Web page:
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Coordinates: 36°51′N 28°16′E / 36.850°N 28.267°E / 36.850; 28.267
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Marmaris harbour
Marmaris harbour
Map showing Marmaris District in Muğla Province
Map showing Marmaris District in Muğla Province
Marmaris is located in Turkey
Location in Turkey
Marmaris is located in Turkey Aegean
Marmaris (Turkey Aegean)
Coordinates: 36°51′N 28°16′E / 36.850°N 28.267°E / 36.850; 28.267
 • MayorAcar Ünlü (CHP)
906 km2 (350 sq mi)
7 m (23 ft)
 • Density110/km2 (280/sq mi)
Time zoneUTC+3 (TRT)
Postal code
Area code0252

Marmaris (Turkish pronunciation: [ˈmaɾmaɾis]) is a municipality and district of Muğla Province, Turkey.[2] Its area is 906 km2,[3] and its population is 97,818 (2022).[1] It is a port city and tourist resort on the Mediterranean coast, along the shoreline of the Turkish Riviera.

Although Marmaris is known for its honey, its main source of income is international tourism. It is located between two intersecting sets of mountains by the sea, though following a construction boom in the 1980s, little is left of the sleepy fishing village that Marmaris was until the late 20th century.

As an adjunct to the tourism industry, Marmaris is also a centre for sailing and diving, possessing two major and several smaller marinas. It is a popular wintering location for hundreds of cruising boaters.

Dalaman Airport is an hour's drive to the east.

Ferries operate from Marmaris to Rhodes and Symi in Greece.[4]


During the period of the Beylik of Menteşe; the city became known as Marmaris, a name derived from the Greek màrmaron (marble; Turkish: mermer), in reference to the rich marble deposits in the region, and the prominent role of the city's port in the marble trade.


Marmaris Castle


It is not certain when Marmaris was founded but in the 6th century BC the site was known as Physkos (Ancient Greek: Φύσκος or Φοῦσκα, Phouska) in Greek, also Latinised as Physcus. It was in a part of Caria that belonged to Rhodes and contained a magnificent harbour and a grove sacred to Leto.[5][6]

According to the historian Herodotus, there had been a castle on the site since 3000 BC.[citation needed] The area eventually came under the control of the Persian Empire. In 334 BC, Caria was invaded by Alexander the Great and Physkos Castle was besieged.[citation needed] The town's 600 inhabitants realised that they had no chance against the invading army and burned their valuables in the castle before escaping to the hills. Aware of the strategic value of the castle, the invaders repaired the destroyed sections to house a few hundred soldiers before the main army returned home.[citation needed]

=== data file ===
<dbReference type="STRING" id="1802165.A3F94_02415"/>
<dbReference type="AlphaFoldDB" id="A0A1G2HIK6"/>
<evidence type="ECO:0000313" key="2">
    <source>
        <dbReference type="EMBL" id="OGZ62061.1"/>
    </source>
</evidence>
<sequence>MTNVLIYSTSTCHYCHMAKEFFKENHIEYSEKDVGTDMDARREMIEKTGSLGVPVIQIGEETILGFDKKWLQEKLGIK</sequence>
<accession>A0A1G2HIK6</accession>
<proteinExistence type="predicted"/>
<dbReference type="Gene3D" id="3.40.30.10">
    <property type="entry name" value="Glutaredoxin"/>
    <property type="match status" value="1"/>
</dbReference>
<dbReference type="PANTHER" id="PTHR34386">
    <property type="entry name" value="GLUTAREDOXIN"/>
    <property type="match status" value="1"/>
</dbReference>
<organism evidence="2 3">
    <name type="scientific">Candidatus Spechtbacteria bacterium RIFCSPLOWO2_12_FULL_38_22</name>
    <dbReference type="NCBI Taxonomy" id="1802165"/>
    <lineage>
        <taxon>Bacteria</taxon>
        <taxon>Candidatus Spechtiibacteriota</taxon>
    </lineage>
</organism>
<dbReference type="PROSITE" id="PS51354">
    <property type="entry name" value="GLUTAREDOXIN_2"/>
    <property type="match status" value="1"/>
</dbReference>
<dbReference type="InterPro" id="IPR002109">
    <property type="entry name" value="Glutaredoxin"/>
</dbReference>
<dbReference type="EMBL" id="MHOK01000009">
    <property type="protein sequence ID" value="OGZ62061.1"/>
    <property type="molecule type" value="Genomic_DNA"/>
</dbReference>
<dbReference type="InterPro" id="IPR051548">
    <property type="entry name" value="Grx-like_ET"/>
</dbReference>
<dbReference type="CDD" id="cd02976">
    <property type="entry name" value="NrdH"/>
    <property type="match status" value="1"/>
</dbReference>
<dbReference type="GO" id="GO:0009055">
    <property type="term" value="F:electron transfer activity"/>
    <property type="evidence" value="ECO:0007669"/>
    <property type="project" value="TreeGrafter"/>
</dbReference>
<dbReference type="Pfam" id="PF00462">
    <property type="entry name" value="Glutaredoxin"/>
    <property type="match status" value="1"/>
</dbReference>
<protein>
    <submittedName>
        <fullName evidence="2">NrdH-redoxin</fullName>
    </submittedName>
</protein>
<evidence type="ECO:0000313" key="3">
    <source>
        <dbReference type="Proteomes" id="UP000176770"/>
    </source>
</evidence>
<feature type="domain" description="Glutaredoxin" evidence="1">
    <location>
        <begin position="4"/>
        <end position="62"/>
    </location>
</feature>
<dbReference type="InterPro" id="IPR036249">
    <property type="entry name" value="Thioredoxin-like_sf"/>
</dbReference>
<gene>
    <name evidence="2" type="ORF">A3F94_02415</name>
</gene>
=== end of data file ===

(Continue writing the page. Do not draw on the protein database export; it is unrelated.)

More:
Ottoman period[edit]

Map of Marmaris by Piri Reis
Karaca in Marmaris

In the later Middle Ages, Marmaris formed part of the Beylik of Menteşe.[citation needed] Then In the mid-fifteenth century, Sultan Mehmed the Conqueror conquered and united the various tribes and kingdoms of Anatolia and the Balkans, and acquired Constantinople. The Knights of St. John, based in Rhodes, had fought the Ottoman Empire for many years and managed to withstand the onslaughts of Mehmed II too.[citation needed] When Suleiman the Magnificent set out to conquer Rhodes, Marmaris served as a base for the Ottoman navy; Marmaris Castle was rebuilt from scratch in 1522 to accommodate an Ottoman army garrison.[citation needed]

In 1798, Admiral Nelson assembled his fleet in the harbour at Marmaris before setting sail for Egypt and the Battle of the Nile which put an end to Napoleon's ambitions in the Mediterranean.[7]

In 1801, a British force of 120 ships under Admiral Keith and 14,000 troops under General Abercromby anchored in the bay for eight weeks, using the time to train and resupply ready their mission to end the French campaign in Egypt and Syria.[8]

Modern times[edit]

Throughout Ottoman rule, Marmaris retained its majority Greek population up until the end of World War I. In the aftermath of the 1919–1922 Greco-Turkish War and the subsequent population exchange, the majority Greek population of Marmaris left for Greece and the town was settled by Turkish migrants from the Balkans. The two Fethiye earthquakes of 1957 almost completely destroyed the city. Only the castle and the historic buildings surrounding it were left undamaged.[citation needed]